Okay so here it is. The overall dimension of my office file cabinets were 64 inches. So I knew I wanted the bottom cabinet to be that length. The upper cabinet I took a level and measured out exactly how long I wanted it. If you see the pictures below I have a slanting ceiling in that space so I wanted the upper one to be smaller and I have a clock that I want to work into that space. So you can figure out your dimensions before going to get lumber.

I went to Home Depot Friday night and I knew lengths and depth that I needed. I think the biggest problem I have found with all the other DIY shelf projects I have seen is the wood selection. I wanted my shelves to be sturdy and look substantial. In other words at least 2 inches thick.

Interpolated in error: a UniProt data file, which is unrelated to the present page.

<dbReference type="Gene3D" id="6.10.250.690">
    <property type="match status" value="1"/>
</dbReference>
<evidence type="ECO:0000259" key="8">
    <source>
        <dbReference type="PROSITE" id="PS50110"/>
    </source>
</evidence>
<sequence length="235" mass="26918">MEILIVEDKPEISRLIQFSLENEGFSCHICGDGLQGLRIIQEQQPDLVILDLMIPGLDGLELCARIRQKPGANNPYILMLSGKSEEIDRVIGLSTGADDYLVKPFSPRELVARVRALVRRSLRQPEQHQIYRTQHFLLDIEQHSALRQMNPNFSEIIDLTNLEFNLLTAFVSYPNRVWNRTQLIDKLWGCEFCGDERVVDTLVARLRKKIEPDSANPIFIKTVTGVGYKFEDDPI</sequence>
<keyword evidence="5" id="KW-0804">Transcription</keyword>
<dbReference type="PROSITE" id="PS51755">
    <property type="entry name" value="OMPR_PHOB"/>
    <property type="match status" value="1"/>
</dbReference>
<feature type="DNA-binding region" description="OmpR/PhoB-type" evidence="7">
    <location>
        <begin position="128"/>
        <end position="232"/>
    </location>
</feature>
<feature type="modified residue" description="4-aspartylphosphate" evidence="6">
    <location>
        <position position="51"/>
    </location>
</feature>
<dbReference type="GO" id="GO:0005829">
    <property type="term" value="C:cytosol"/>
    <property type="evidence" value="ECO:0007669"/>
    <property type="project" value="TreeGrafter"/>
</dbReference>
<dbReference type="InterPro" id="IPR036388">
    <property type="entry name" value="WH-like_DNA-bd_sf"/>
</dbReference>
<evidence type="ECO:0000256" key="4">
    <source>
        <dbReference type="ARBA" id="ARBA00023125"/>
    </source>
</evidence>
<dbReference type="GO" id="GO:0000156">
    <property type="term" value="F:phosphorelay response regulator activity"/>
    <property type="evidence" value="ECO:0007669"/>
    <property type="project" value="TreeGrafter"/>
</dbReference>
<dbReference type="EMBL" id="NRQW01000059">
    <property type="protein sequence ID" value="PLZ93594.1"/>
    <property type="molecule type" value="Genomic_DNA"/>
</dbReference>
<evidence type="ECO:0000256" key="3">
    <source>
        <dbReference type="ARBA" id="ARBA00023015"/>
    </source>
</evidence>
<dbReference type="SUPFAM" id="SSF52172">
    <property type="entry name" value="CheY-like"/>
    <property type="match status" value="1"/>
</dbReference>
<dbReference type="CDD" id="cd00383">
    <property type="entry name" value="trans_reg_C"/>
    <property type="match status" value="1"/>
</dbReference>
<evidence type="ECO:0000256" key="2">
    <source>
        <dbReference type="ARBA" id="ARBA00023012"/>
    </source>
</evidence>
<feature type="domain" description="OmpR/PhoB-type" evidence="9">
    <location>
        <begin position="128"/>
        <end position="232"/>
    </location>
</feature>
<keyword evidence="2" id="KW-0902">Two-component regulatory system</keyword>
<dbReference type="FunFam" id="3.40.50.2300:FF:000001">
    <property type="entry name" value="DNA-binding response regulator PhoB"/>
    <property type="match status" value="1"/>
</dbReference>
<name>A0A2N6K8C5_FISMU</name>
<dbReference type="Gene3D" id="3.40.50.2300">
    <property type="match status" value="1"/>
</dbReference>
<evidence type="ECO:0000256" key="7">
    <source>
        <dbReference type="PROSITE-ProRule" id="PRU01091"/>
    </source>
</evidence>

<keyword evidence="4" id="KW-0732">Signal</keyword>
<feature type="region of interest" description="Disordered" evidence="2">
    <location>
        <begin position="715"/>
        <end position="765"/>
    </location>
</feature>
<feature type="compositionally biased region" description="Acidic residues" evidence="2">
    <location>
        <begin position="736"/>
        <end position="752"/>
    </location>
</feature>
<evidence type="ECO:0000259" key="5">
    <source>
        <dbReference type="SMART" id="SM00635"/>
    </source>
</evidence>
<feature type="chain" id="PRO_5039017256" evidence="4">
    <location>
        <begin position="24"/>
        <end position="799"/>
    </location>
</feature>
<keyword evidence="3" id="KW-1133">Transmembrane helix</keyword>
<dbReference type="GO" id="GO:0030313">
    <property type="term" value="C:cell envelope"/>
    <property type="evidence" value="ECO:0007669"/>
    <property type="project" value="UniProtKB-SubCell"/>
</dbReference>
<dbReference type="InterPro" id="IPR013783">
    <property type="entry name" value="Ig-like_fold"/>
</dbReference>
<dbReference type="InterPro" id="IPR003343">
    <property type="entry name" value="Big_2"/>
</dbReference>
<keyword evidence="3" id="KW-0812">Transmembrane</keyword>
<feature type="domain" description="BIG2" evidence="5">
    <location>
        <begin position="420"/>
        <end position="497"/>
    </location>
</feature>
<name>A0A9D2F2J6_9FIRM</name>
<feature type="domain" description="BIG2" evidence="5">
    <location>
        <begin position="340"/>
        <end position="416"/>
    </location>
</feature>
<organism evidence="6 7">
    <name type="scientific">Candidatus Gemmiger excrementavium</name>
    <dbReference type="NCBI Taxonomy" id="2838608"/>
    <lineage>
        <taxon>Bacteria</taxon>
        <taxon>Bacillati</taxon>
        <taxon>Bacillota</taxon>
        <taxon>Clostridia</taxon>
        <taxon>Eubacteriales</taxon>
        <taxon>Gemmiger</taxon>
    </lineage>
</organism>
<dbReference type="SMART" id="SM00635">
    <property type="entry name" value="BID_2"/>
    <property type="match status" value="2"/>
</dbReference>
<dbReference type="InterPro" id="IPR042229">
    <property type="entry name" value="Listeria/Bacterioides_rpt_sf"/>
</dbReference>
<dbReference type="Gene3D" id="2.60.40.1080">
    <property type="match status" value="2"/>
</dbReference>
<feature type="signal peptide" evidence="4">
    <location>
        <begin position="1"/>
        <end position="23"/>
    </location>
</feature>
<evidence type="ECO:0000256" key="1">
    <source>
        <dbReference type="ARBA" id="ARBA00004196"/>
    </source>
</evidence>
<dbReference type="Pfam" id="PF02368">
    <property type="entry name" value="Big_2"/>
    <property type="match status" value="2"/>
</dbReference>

I found a 2(thick) x 12(deep) x 10 (length) framing board from Home Depotframing board from Home Depot, and I thought it was perfect and under 15 bucks. I knew my specs so I got them to go ahead and cut the board will I was at Home Depot, one being 64 inches long and the other being 40 inches. Huge bonus is now they would easily fit in my car! ๐Ÿ™‚

Here are all the tools that I used for the project. It was all stuff that I had laying around the house that was left over from other projects.

– Miniwax Stain – this is half Dark Walnut half Provincial leftover from our hardwood floors. You could choose any color you like here
– Miniwax Polyurethane leftover from Staining a door. I had clear satin but I also love the matte finish.
– Gloves to prevent stain and poly from getting on your hands. Or trying to prevent at least!
– Razor Blade (will explain)